This article was published in The 30 Second Wine Advisor on Monday, Feb. 18, 2008 and can be found at http://www.wineloverspage.com/wineadvisor2/tswa20080218.php.
Does Chardonnay need oak?
Oak in Chardonnay is like mustard on a hamburger: In proportion, it's a delight; overdone, it's a disaster. If the hamburger is good enough to enjoy on its own without a condiment, that's fine, but it takes a very good burger to carry this off.
As it is with hamburgers, so it is with wine. Well, except maybe for the mustard.
I haven't always felt this forgiving about oak, particularly in white wines. During the 1990s in particular, way too many producers went crazy for oak, much as many producers today go crazy for abusively high levels of alcohol. Indeed, some similar reasoning may well have been in play: Like high-alcohol wines today, oaky wines played well to some segments of the market, and frankly, to some of the critics.
But as I wrote after a broad tasting of recent California reds a few years ago, "times and customs change, and it seems to me that - with a few notable exceptions - a certain order has returned to the wine universe as the pendulum swings back toward the center."
By and large - with some horrifying exceptions, of course - even many of the California and Australia Chardonnays that used to be among the worst oak-offenders have regained their balance.
As I've pointed out in the past, while the excessive use of oak may widely be considered a New World sin, oak in moderation has been a constant presence in the most traditional Old World wines. From Bordeaux to White Burgundy, many of Europe's greatest wine treasures wouldn't be the same without a discreet kiss of oak. Indeed, from Italy's Riservas to the oak-nurtured Crianzas of Rioja, many European classics require oak, by custom and by law.
In short, the problem with oak has never been its use but its abuse. As the Boston-area wine retailer Richard Eccleston memorably observed many years ago, "Oak should be a spice, not a sauce."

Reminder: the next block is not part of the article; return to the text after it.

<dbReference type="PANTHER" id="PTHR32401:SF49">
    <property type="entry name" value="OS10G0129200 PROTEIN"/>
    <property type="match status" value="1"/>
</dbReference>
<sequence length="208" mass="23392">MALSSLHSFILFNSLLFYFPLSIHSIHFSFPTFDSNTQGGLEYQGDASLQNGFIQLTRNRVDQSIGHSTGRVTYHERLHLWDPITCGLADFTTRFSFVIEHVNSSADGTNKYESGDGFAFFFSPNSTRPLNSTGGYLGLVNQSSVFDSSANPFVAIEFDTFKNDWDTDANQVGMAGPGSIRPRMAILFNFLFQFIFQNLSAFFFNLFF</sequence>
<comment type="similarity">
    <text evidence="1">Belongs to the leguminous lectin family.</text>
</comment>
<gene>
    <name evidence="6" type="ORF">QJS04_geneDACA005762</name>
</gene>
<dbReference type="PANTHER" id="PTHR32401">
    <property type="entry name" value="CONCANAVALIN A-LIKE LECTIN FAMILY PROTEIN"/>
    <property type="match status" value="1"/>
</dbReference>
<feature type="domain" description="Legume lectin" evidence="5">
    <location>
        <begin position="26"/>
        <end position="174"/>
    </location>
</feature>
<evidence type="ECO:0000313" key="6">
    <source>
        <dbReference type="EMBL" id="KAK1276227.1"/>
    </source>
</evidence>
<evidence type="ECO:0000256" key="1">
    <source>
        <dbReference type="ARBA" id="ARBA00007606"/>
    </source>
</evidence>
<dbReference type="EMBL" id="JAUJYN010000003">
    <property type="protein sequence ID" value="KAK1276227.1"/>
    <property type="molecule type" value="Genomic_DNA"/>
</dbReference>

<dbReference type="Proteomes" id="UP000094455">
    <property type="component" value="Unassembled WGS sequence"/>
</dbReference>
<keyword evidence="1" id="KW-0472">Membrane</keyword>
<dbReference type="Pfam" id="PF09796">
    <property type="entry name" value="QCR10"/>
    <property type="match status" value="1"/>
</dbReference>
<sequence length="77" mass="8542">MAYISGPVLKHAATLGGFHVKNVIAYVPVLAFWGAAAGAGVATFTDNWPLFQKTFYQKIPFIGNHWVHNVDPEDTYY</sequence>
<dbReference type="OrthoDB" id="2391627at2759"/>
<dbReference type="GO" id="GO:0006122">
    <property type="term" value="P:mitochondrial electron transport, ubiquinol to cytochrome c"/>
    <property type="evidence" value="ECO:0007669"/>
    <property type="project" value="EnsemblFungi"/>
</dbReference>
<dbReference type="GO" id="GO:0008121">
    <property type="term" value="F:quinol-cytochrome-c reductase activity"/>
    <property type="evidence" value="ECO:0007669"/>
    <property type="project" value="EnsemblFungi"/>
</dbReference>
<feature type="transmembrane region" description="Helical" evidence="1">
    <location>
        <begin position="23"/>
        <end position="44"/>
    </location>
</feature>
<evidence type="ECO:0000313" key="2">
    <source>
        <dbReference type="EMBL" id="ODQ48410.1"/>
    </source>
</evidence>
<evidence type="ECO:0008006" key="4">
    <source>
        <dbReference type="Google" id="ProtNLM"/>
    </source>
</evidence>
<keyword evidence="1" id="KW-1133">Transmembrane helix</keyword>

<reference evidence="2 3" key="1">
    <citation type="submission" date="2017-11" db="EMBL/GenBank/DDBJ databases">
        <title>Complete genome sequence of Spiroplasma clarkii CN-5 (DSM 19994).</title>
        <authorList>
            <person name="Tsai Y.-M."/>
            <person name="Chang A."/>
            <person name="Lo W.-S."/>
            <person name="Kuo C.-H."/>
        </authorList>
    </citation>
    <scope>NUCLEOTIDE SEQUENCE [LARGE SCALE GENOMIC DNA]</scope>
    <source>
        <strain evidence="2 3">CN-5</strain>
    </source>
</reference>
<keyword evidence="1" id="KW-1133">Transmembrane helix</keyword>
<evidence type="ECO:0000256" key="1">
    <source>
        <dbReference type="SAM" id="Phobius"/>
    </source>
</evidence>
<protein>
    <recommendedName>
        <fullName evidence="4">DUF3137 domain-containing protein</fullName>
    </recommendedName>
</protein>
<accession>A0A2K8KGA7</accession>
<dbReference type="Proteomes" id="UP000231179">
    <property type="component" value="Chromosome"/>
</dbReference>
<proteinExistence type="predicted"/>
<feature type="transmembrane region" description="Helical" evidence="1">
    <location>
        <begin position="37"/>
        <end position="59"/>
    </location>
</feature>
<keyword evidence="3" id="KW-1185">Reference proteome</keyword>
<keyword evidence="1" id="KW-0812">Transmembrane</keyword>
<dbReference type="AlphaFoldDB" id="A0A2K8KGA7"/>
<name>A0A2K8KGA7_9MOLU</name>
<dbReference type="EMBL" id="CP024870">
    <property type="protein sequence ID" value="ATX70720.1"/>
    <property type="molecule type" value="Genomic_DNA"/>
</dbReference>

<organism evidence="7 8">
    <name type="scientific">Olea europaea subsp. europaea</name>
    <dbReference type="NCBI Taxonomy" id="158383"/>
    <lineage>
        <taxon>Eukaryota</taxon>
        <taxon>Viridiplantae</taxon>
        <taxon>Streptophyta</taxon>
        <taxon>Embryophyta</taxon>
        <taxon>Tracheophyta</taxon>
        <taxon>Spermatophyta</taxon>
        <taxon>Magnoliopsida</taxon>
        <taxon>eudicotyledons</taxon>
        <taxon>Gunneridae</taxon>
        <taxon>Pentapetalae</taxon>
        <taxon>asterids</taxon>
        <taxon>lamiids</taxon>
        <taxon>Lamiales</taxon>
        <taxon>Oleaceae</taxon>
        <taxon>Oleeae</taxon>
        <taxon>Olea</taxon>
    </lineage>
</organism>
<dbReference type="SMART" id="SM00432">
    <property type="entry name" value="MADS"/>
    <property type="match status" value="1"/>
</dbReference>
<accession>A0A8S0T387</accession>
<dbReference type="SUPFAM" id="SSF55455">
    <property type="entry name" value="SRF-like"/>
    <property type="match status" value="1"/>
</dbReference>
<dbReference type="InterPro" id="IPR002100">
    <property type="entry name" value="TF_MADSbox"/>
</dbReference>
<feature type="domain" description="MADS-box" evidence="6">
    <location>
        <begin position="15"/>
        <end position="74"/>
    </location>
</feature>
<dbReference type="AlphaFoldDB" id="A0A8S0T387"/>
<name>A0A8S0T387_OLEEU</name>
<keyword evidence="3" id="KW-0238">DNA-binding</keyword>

Still, there's a ready market - and not just among oak-phobes - for an all-fruit Chardonnay made in stainless steel without a hint of wood. I've been lukewarm to some examples from Down Under, but was most impressed with an unoaked Chard (named "Inox" after the brand name of its steel fermenters) from Santa Barbara's Melville Vineyards.
Today's tasting report also comes from Santa Barbara, from one of my favorite producers of the region, Daniel Gehrs. It's an impressive unoaked Chardonnay, richly textured and loaded with luscious tropical fruit without a molecule of oak.
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Daniel Gehrs 2005 "Unoaked" Santa Barbara County Chardonnay
Transparent straw color. A luscious, subtle mix of tropical fruits - fresh figs and dates and a hint of pineapple on the nose; crisp white fruit on the palate, well shaped by an appropriate amount of acidity to provide structure and balance. I normally like a subtle touch of oak to add texture to Chardonnay, but this fresh fruit is really too good to need any tinkering. (Feb. 12, 2008)
FOOD MATCH: Clean, fresh fruit and good acidic structure make it a natural with veal ossobuco in bianco.
VALUE: The winery's announced $19 price is high, as street prices typically range from $10 to $15, at which point it is a very good value. It's an absolute no-brainer at California Wine Club's current $8.75 sale price.
WHEN TO DRINK: Fresh and delicious, it would be awfully hard to keep hands off right now. Its aging profile is hard to predict; it's not a traditional "cellar keeper" but should at least hold up for a couple of years under good storage conditions.
FIND THIS WINE ONLINE:
The winery also offers online sales, but pricing is high.
Compare prices and locate vendors for Daniel Gehrs Unoaked Santa Barbara County Chardonnay on Wine-Searcher.com:
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